Quick Brownie Bites

quick brownie bites

quick brownie bites

I wanted chocolate and I wanted it now. That meant something fast and decadent, so I decided on brownie bites. This recipe gave me a quick fix.

The original recipe I had was gluten-free so I could play with it for my gluten-free friends. The problem was I didn’t feel like hassling with my baking that much. So, the first change was to un-gluten-free it. I know, sounds backwards. Ah, well. I then added flour and a little milk for high altitude, as well as reducing the baking powder. There you have it – a quick chocolate fix.

Quick Brownie Bites adapted from a recipe by Erin McKenna
vegan shortening
1/2 cup + 3 TBS all-purpose flour
1/2 cup sugar
1/4 cup unsweetened cocoa powder
1 tsp baking powder
1/8 tsp baking soda
1/2 tsp salt
1/2 cup applesauce
1/4 cup canola oil
1 tsp pure vanilla extract
1/4 tsp non-dairy milk
1/2 cup vegan mini chocolate chips
Preheat oven to 325F. Grease a 24 mini muffin pan with shortening. In a bowl, whisk flour, sugar, cocoa powder, baking powder, baking soda, and salt. In another bowl, whisk applesauce, oil, vanilla, and milk. Stir wet ingredients into dry ingredients. Stir in chocolate chips. Spoon batter into muffin pans, filling them three-quarters full. Bake for 15-16 minutes, or until set. Let brownies cool in the pans for 15 minutes, then turn out onto a rack to cool completely.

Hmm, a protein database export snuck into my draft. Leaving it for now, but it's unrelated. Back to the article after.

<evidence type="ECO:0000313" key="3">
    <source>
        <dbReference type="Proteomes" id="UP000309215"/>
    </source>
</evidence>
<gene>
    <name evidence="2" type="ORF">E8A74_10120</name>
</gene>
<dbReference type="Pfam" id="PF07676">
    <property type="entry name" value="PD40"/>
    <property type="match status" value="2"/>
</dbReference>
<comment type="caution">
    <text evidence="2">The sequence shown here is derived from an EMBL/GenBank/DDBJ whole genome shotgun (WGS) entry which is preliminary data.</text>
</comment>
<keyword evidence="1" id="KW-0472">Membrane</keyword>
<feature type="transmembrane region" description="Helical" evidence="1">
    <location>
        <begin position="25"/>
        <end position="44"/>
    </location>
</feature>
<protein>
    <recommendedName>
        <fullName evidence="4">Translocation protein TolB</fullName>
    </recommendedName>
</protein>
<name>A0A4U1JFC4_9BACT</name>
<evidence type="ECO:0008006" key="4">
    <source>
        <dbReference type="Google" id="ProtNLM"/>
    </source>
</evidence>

Until next time, happy baking!

Advertisements

Food Allergy Awareness Week

food allergy week

food allergy week

May is Allergy Awareness Month, with this past week being devoted to Food Allergies. It seemed like a good time to examine the humble beginnings of Vegan Baking Up High. I began the blog to work out the kinks of baking dairy-free at high altitude. This reflected my long-standing allergy to dairy. Then, when my husband went vegan a few years later, the blog became vegan. Nowadays I am approached by people with a variety of food allergies and they ask if I have recipes for their dietary needs. For them, I am trying to expand my baking horizons.